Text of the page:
“Another major concern was the general public didn’t quite understand what we do, especially on the life insurance side, because they find it very hard to differentiate between the direct, the retail and the group channels, and that is the secondary issue I have with the Royal Commission. It went from ‘we don’t understand what you do’ to ‘we don’t like you now but we are still not quite sure why’,” he added.

…the Royal Commission…went from ‘we don’t understand what you do’ to ‘we don’t like you now but we are still not quite sure why’

AFA Chief Executive, Phil Kewin, holds a similar view which he says is reflected in the treatment of financial advice in the Interim Report of the Commission, despite the intensive level of questioning which took place during the hearings.

“I think we were all impressed at how forensically clinical the Counsel Assisting the Commission were in unravelling what seemed to be a never-ending string of negative experiences and the level of detail displayed that only someone who is intimately familiar with the industry would know,” Kewin said.

“Which is why, when the interim report came out, it was disappointing that there was a fundamental lack of understanding of advice, and the role of advisers, and particularly the issue around insurance commission, which was presented as an incentive to advisers and not the mechanism by which they are paid,” he said, adding that it was frustrating that all advisers were being portrayed as dishonest and charging fees without providing services.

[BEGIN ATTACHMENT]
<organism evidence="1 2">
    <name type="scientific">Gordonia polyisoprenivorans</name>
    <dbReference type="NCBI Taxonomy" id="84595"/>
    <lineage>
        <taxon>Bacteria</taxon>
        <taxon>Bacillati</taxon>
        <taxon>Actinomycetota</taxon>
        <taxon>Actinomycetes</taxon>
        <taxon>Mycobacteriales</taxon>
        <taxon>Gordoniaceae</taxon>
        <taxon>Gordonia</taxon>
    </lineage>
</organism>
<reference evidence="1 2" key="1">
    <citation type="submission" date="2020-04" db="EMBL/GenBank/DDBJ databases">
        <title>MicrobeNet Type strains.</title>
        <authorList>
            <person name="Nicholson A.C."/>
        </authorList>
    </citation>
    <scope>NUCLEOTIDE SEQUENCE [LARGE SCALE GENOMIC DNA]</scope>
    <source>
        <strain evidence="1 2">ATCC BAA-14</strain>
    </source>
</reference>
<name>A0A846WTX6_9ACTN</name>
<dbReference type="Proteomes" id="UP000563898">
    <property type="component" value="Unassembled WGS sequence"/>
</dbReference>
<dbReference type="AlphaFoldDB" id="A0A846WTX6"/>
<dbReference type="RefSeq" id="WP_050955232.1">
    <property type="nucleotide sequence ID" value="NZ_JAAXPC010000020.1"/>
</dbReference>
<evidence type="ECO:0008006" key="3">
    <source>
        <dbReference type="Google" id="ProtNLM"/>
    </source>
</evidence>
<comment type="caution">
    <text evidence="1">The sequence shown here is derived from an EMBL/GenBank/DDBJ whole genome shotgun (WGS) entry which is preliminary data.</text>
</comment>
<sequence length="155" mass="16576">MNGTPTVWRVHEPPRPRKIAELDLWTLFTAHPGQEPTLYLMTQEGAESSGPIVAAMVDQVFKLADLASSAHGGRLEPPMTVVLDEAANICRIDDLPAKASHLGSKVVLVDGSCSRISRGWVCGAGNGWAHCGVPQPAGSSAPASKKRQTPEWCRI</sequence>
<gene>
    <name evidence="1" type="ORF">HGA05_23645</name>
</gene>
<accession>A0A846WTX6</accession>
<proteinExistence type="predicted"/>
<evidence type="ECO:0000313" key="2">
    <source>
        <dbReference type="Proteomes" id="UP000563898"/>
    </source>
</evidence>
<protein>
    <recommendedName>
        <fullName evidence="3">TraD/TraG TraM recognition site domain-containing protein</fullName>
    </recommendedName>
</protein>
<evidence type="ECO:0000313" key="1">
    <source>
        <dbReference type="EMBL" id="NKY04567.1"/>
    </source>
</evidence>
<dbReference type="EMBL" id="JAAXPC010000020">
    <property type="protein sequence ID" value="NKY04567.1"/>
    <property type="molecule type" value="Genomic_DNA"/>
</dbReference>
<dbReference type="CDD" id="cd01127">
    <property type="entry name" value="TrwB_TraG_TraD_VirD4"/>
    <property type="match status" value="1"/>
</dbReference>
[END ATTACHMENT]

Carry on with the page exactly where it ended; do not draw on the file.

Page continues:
In considering the impact of the Royal Commission’s hearings within the general community, Kate McCallum, adviser and co-owner of MultiForte Financial Services, said it was important to keep in mind that it was, from the start, an inquiry into misconduct, which is a narrow lens through which to view financial advice.

“The platform was not to evaluate the quality of financial advice in the market but to specifically look at misconduct and the methodology was to request from institutions specific examples of misconduct. The light was only being shone on a very narrow lane way and that is the message that has not been represented in the media, and so consumers are seeing this as a representation of the rest of the community,” McCallum said.

“There was a fabulous quote that the Hayne report was ‘high on outrage and low on detail’. I got about two thirds of the way through and put it aside until we get to the recommendations. The other thing we forget is this is going on around the world, and there is regulatory change in the UK and the US and a broader social shift around the expectations of institutions. It’s beyond financial advice, it just so happens that we are in the spotlight at the moment,” McCallum noted.

Anti-Advice Sentiment